Divisible only by itself and one. Remarkably simple, but simply amazing.

“Prime, any positive integer greater than 1 that is divisible only by itself and 1” [⇣]. For years I've associated primes with this definition and didn't think much of it. Primes were a mere abstraction; their profundity obscured up until some recent idle thoughts.

“A prime number (or a prime) is a natural number greater than 1 that is not a product of two smaller natural numbers.” [⇣]. This definition better conveys their extraordinary nature, but it's still no match for actually visualizing what “indivisible” or “not a product” means.

996 = 1 × 996 = 2 × 498 = 3 × 332 = 4 × 249 = 6 × 166 = 12 × 83 = 2 × 2 × 3 × 83. Simply put, it is possible to represent a collection of 996 things as multiple equal collections of a smaller size. For instance, below is 996 represented as 3 collections of 332 letters “i”.

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{iiiiiiiiiiiiiiiiiiiiiiiiiiiiiiiiiiiiiiiiiiiiiiiiiiiiiiiiiiiiiiiiiiiiiiiiiiiiiiiiiiiiiiiiiiiiiiiiiiiiiiiiiiiiiiiiiiiiiiiiiiiiiiiiiiiiiiiiiiiiiiiiiiiiiiiiiiiiiiiiiiiiiiiiiiiiiiiiiiiiiiiiiiiiiiiiiiiiiiiiiiiiiiiiiiiiiiiiiiiiiiiiiiiiiiiiiiiiiiiiiiiiiiiiiiiiiiiiiiiiiiiiiiiiiiiiiiiiiiiiiiiiiiiiiiiiiiiiiiiiiiiiiiiiiiiiiiiiiiiiiiiiiiiiiiii}.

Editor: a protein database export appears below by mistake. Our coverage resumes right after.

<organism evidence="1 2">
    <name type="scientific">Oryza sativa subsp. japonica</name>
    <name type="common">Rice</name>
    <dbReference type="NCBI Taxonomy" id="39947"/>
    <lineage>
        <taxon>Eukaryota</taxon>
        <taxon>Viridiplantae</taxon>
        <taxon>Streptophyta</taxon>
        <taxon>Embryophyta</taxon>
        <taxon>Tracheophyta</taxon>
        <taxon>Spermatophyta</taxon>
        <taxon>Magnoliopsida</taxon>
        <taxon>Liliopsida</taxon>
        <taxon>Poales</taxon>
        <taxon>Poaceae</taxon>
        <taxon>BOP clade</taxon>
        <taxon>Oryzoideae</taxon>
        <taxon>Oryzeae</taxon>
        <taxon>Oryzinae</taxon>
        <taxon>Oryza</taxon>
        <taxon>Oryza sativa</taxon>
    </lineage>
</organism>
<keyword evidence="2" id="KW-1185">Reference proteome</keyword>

Okay, so what?

997 = 1 × 997. That's it. Merely adding 1 to 996 makes a collection of 997 things, a collection that is *impossible* to represent as any other amount of equal collections of a smaller size—“impossible”!

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What the heck? It goes to show how some *one* can make a difference—how *you* can change the world. Remarkable.

Now consider the prime 67 280 421 310 721, which reads “67 trillion 280 billion 421 million 310 thousand 721”. A number that big surely must be divisible? Nope. Let's go even bigger. The current largest known (Mersenne) prime is:

2^{82589933} - 1 = 148894445742041325547…(24 862 006 digits omitted)…037951210325217902591.

So, primes can be unfathomably large, are infinite in supply [⇣], yet remain indivisible. Seriously, how?

- 2023/01/22: 1. Adds definitions. 2. Adds a sentence. 3. Changes title.

Ψ

- Britannica: prime.
- Wikipedia: prime number.
- The University of Utah: Why are there infinitely many prime numbers?

- Wikipedia: Mersenne prime.
- Great Internet Mersenne Prime Search: Why join GIMPS?
- Vicky Neale: Closing the Gap: The Quest to Understand Prime Numbers.

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